Dealing with the planet in a sustainable way concerns us all. Do we have to say goodbye to private transport for climate protection?

Global warming, floods, heavy storms - the signs of climate change cannot be ignored. Dealing with the planet in a sustainable way concerns us all. The participants at the UN Climate Conference 2018 in Katowice, Poland, also agreed that global warming needs to be slowed down.

 

In addition to economy, individuals should question their behaviour also. This starts with more sustainable consumer behaviour and extends to the transport sector. In order to significantly mitigate climate change, the world must rethink its transport systems. We need self-driving cars, electric drive systems, digitally networked vehicles and car sharing. However, electric cars on the roads are still rare, self-driving vehicles are still in the test phase, and car sharing has not yet become a mass phenomenon. As a result, CO2 emissions continue to rise.

 

The tenor of an article published by Siemens on the topic of "Mobility of the Future" is that the transformation of traffic, whether on our roads, railways, waterways or air routes, must be accelerated in order to bring about a turnaround. If the global community wants to significantly reduce greenhouse gas emissions in this century, action must be taken, because transport is the world's second largest producer of greenhouse gases.

 

The will to reform exists

The will to reform is present in many countries. This is also evidenced by the ratification of the international climate protection agreement, signed in Paris in 2017. According to estimates by the Paris Forum Process on Mobility and Climate, humanity will be able to reduce transport-related CO2 emissions from today's seven billion tons to three to four billion tons by 2050. In addition, the agreement aims to fully decarbonize the global economy by 2100.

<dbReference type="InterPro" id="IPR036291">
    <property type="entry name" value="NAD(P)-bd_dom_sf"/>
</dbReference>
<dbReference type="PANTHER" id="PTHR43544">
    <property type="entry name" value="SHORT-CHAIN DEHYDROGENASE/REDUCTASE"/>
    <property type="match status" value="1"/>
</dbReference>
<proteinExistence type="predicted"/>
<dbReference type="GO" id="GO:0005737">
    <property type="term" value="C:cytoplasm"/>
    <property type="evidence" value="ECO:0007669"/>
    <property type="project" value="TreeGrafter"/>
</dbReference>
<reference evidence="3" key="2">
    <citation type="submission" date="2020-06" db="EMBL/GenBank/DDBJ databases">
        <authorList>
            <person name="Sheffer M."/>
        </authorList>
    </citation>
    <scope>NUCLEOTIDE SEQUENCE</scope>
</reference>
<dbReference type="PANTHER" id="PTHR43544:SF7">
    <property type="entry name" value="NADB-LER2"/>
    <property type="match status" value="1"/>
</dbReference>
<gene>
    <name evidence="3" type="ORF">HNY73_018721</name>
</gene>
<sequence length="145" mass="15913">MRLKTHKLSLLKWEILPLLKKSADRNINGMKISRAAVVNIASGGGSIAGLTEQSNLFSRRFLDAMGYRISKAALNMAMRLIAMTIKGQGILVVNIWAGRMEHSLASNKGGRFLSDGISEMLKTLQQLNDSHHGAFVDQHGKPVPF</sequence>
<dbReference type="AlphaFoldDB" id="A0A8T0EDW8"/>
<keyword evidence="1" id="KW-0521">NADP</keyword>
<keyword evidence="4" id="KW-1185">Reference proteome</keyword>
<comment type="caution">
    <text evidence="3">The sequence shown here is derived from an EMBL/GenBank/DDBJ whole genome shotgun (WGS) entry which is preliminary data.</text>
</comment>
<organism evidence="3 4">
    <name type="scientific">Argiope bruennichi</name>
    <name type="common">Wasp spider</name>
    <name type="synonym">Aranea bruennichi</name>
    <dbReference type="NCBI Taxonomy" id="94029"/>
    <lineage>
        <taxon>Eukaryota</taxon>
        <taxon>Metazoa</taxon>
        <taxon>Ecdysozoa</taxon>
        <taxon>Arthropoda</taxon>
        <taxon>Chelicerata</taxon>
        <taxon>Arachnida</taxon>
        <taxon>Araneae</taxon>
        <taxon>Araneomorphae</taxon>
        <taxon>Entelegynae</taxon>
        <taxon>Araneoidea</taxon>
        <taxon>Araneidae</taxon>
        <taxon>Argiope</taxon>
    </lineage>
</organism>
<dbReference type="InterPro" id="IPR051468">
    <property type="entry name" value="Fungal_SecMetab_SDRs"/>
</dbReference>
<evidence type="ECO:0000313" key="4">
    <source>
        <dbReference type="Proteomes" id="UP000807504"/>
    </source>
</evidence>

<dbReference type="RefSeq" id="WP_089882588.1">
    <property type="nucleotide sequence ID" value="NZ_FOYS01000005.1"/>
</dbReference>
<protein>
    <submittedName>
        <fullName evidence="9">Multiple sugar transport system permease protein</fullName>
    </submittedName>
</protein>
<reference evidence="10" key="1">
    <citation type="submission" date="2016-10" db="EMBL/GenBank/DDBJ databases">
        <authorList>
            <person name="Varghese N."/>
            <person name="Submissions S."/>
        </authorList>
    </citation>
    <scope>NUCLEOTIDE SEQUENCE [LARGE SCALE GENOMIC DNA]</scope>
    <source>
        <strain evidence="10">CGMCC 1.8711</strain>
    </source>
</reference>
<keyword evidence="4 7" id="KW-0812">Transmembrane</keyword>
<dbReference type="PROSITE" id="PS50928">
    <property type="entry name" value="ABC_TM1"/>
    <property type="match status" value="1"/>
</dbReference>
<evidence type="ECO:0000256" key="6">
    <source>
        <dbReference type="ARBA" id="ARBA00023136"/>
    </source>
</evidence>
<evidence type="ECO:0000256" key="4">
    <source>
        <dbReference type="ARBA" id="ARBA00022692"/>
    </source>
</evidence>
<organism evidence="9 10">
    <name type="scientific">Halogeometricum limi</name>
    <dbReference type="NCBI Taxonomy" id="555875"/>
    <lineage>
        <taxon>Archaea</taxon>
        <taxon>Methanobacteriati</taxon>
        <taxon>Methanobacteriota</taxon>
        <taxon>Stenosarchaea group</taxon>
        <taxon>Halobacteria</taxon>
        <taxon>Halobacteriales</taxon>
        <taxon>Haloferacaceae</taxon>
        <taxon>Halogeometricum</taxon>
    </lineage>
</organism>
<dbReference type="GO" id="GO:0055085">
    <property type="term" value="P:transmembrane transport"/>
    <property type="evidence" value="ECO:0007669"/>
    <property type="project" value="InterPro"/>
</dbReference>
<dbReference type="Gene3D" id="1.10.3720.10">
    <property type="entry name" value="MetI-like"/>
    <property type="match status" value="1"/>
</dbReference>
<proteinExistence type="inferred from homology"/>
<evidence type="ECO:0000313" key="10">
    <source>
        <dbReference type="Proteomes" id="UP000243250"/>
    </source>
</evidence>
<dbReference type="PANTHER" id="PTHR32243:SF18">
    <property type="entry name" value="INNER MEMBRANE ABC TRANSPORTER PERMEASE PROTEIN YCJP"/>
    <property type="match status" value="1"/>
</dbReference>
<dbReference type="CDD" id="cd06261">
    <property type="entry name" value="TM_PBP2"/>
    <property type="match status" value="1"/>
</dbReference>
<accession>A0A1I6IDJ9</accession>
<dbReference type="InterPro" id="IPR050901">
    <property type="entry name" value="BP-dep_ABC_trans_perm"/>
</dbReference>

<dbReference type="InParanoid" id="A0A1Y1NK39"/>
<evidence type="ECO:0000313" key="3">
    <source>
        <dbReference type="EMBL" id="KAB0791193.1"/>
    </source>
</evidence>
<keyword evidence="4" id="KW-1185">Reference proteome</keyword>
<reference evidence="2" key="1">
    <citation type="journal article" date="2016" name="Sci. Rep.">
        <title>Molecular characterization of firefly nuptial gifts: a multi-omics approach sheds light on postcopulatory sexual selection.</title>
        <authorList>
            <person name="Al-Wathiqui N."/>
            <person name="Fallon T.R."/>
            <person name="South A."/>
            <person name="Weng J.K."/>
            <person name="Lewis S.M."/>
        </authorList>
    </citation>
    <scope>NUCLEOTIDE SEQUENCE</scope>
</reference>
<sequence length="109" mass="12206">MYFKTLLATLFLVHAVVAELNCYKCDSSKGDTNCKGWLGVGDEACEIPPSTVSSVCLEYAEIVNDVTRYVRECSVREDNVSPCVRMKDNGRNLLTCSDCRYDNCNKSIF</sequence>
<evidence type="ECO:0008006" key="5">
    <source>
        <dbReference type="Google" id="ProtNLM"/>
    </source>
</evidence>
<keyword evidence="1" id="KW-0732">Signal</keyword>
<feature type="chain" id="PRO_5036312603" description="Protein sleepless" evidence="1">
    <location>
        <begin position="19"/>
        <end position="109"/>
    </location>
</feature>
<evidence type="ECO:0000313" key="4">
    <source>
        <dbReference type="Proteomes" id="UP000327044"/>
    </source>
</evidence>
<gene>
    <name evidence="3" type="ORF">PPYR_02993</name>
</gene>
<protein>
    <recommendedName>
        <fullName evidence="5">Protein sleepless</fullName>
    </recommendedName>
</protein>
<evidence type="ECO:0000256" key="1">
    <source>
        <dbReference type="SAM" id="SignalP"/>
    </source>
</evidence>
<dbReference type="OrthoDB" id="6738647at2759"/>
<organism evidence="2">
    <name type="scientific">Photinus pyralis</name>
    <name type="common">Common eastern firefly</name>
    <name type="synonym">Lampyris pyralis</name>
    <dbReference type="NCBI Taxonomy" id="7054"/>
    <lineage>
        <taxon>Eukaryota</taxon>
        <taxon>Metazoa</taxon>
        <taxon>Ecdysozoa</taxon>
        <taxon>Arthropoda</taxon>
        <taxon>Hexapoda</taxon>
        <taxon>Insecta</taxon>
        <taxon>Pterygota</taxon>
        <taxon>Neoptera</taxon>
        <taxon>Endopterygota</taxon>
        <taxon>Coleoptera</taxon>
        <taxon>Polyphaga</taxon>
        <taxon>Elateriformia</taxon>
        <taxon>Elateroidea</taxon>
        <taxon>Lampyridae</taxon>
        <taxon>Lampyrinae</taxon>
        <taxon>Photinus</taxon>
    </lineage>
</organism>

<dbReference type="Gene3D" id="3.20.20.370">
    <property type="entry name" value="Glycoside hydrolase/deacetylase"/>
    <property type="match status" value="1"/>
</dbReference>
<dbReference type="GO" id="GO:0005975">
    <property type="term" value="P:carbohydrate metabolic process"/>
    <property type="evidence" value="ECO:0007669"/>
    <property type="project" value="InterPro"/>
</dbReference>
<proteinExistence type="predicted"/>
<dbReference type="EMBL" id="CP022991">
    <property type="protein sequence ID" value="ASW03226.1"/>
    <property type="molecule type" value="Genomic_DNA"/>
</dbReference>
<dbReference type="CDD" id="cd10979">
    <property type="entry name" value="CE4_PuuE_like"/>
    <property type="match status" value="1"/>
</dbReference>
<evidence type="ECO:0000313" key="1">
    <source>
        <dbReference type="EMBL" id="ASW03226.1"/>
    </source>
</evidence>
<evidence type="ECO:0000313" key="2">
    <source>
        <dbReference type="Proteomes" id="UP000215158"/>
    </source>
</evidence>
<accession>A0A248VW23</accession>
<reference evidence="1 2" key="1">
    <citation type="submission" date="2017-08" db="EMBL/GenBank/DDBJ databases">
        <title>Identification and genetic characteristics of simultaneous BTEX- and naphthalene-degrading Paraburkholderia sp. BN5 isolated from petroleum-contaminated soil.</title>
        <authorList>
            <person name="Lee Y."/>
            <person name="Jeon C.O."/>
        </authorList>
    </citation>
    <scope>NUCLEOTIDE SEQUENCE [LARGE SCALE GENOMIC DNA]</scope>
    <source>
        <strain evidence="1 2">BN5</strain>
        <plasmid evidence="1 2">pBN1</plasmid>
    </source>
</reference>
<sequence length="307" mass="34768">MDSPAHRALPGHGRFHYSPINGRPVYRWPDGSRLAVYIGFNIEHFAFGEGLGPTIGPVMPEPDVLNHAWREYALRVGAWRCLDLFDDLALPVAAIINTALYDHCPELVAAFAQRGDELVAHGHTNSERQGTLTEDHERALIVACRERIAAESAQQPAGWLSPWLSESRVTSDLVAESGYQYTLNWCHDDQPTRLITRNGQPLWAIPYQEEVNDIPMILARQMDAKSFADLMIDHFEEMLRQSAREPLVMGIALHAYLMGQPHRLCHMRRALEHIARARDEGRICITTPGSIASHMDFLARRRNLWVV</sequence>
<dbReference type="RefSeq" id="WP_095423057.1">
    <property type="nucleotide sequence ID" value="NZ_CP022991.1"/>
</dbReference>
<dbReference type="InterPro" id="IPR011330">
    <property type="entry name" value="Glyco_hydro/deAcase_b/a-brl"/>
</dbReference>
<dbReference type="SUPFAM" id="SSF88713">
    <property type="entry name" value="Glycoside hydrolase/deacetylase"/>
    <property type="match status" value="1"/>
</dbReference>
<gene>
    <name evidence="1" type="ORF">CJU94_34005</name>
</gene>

The rapid implementation of the agreement, however, is hampered by various factors. Low-emission transport, for example, costs a lot of money. Tax incentives for the purchase of electric cars and bans on the registration of new vehicles with combustion engines are also not advancing the issue fast enough. Moreover, a changeover makes little sense if the electric motors or hydrogen-powered drive systems of the vehicles use electricity that is not generated by low-emission systems. However, many countries will not be able to do this in the medium to long term.

Whatever way you look at it: a central solution for global transportation is first and foremost the reduction of individual traffic. It is not only politics and industry that are called upon to do this, but every individual must rethink and possibly abandon habits they have grown fond of. Valentin Scinteie, Transportation Manager at Kontron, has already dealt extensively with the problem in the blog in 2018 and points out various solution models here.

 

Attractive local transport, new working models and car pools

One approach is local transport, that does not stop at the borders of cities, but also reaches rural areas in an attractive way. Alternative working models, such as home office offers or co-working in residential areas, are further measures. The formation of fixed car pools or ridesharing models can also contribute to environment-friendly mobility in the future.